I guess it is possible as on Chain of Trust - Let's Encrypt, certificate example for "ISRG Root X2" is available but...

Regarding "ISRG Root X1" certificate example, the full chain still use "DST Root CA X3" (like my current certificates)
image
contrary to "ISRG Root X2" certificate example
image

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Is there a typo in that error message? As you say you're requesting X2, but the error says you requested X1 which later on it says it should be available :thinking:

Also, the X2 root is just for ECDSA certificates and not for RSA certificates. So if you're requesting certs with RSA keys, you can't use X2, but just X1.. But X1 is fine too of course :slight_smile:

Also, never use browsers to detect the certificate chain: browsers can build any chain they want, as long as it's valid. Browsers don't necessarily use the intermediate certificates send by the webserver. Use tools like https://whatsmychaincert.com/ to see the chain send by the webserver.

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Woops, you're right, there is a typo in the error message, I copied/pasted the wrong one.
Here's the correct one :
ERROR: Alternative chain with CN = ISRG Root X2 not found, available options: DST Root CA X3, ISRG Root X1

Thank you for the information regarding ECDSA/RSA certificates.
I completely missed this point... so another option to add to the command line
--algo (-a) rsa|prime256v1|secp384r1

However it does not solve the problem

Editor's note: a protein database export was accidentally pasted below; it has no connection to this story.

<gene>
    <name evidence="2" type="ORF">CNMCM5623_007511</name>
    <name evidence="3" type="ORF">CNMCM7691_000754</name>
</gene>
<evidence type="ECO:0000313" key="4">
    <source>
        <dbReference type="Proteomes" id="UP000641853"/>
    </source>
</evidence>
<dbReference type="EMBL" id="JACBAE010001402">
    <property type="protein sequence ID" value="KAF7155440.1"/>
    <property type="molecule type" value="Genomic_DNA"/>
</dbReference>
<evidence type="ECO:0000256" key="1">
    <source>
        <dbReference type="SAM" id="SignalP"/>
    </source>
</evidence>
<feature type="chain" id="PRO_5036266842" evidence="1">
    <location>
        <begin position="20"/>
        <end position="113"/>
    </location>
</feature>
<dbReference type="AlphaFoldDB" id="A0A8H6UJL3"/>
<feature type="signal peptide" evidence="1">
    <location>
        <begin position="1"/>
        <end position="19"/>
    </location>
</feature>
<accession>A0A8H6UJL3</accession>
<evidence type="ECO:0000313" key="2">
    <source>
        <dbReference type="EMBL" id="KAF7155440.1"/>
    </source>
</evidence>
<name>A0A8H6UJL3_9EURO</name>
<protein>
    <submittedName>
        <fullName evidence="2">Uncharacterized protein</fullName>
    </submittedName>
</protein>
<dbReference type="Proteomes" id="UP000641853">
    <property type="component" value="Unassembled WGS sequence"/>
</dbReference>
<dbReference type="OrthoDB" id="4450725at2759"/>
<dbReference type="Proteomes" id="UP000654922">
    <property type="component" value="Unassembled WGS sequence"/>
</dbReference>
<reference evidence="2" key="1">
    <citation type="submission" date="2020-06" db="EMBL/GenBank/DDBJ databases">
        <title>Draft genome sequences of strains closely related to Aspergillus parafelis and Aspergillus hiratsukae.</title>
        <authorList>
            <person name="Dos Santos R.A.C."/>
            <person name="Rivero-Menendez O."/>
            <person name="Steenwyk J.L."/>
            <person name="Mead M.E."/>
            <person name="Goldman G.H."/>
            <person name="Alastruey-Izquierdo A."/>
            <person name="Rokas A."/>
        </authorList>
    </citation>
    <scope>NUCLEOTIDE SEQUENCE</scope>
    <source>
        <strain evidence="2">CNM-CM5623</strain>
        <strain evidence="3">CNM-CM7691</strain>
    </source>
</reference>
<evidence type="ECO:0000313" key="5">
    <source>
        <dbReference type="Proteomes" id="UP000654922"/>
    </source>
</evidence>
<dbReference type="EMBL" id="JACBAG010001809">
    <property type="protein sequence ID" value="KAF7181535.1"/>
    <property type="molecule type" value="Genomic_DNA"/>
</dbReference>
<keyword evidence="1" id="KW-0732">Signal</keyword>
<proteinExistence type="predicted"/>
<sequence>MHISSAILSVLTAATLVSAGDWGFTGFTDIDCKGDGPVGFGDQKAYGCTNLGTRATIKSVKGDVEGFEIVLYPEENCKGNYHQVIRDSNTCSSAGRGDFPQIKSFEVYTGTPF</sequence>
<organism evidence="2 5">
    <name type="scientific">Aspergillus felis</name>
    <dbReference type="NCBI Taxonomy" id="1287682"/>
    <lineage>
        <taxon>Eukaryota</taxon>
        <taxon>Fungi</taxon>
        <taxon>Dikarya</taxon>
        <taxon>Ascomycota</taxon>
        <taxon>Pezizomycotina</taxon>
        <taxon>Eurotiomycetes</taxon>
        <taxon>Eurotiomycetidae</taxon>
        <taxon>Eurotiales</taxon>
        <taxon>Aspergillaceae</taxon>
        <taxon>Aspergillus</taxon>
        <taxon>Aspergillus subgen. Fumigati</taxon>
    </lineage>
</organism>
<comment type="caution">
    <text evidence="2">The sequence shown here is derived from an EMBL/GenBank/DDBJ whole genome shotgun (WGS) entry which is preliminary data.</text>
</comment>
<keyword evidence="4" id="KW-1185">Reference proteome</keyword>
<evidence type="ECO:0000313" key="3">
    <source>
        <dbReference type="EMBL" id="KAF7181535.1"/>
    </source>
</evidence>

dehydrated -c -x -d --preferred-chain "ISRG Root X2" --algo secp384r1
[...]

    • Requesting certificate...*
      ERROR: Alternative chain with CN = ISRG Root X2 not found, available options: DST Root CA X3, ISRG Root X1

I retrieved the full string from valid-isrgrootx1.letsencrypt.org via the site you provided but I get the same result with "DST Root CA X3" instead of "ISRG Root X1"

I think I'm missing something here....

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ISRG Root X1 and ISRG Root X2 are roots. Roots never sign subscriber certificates ("leafs") directly. Instead, they sign intermediate certificates which in turn sign leafs.

The intermediate certificate currently in use (by default) is R3, which is signed by ISRG Root X1. ISRG Root X1 in it's current form is additionally signed by DST Root CA X3. There's an alternate chain available which does not include this last signature and therefore terminates at ISRG Root X1.

ISRG Root X2 is a brand new root certificate. It has signed an intermediate certificate called "E1". It is possible to get a leaf certificate signed by E1, but only under two conditions:

  1. Your leaf must use an ECDSA keypair (ISRG Root X2 and E1 are both ECDSA themselves).
  2. As this feature is currently in a "sort-of" beta, only allow-listed accounts can get signed by E1. To hop onto the allowlist, you need to fill out a form: ECDSA availability in production environment

With both conditions fulfilled, you get a leaf certificate signed by E1, which is signed by ISRG Root X2, which is signed by ISRG Root X1.

ISRG Root X2 is not in any root program as of today, therefore it is impossible to request a chain from LE terminating at X2 - it would just result in errors. It will take a bunch of years until X2 is widely supported (X1 is in root programs for almost 5 years, and people are still concerned).

valid-isrgrootx1.letsencrypt.org is an example for a site that terminates at ISRG Root X1 and does not include the final signature up to DST Root CA X3. However, some TLS implementations (e.g browsers) tend to build their own chains, which can differ from the chain send by the server - this causes seemingly "incorrect" results in their displays.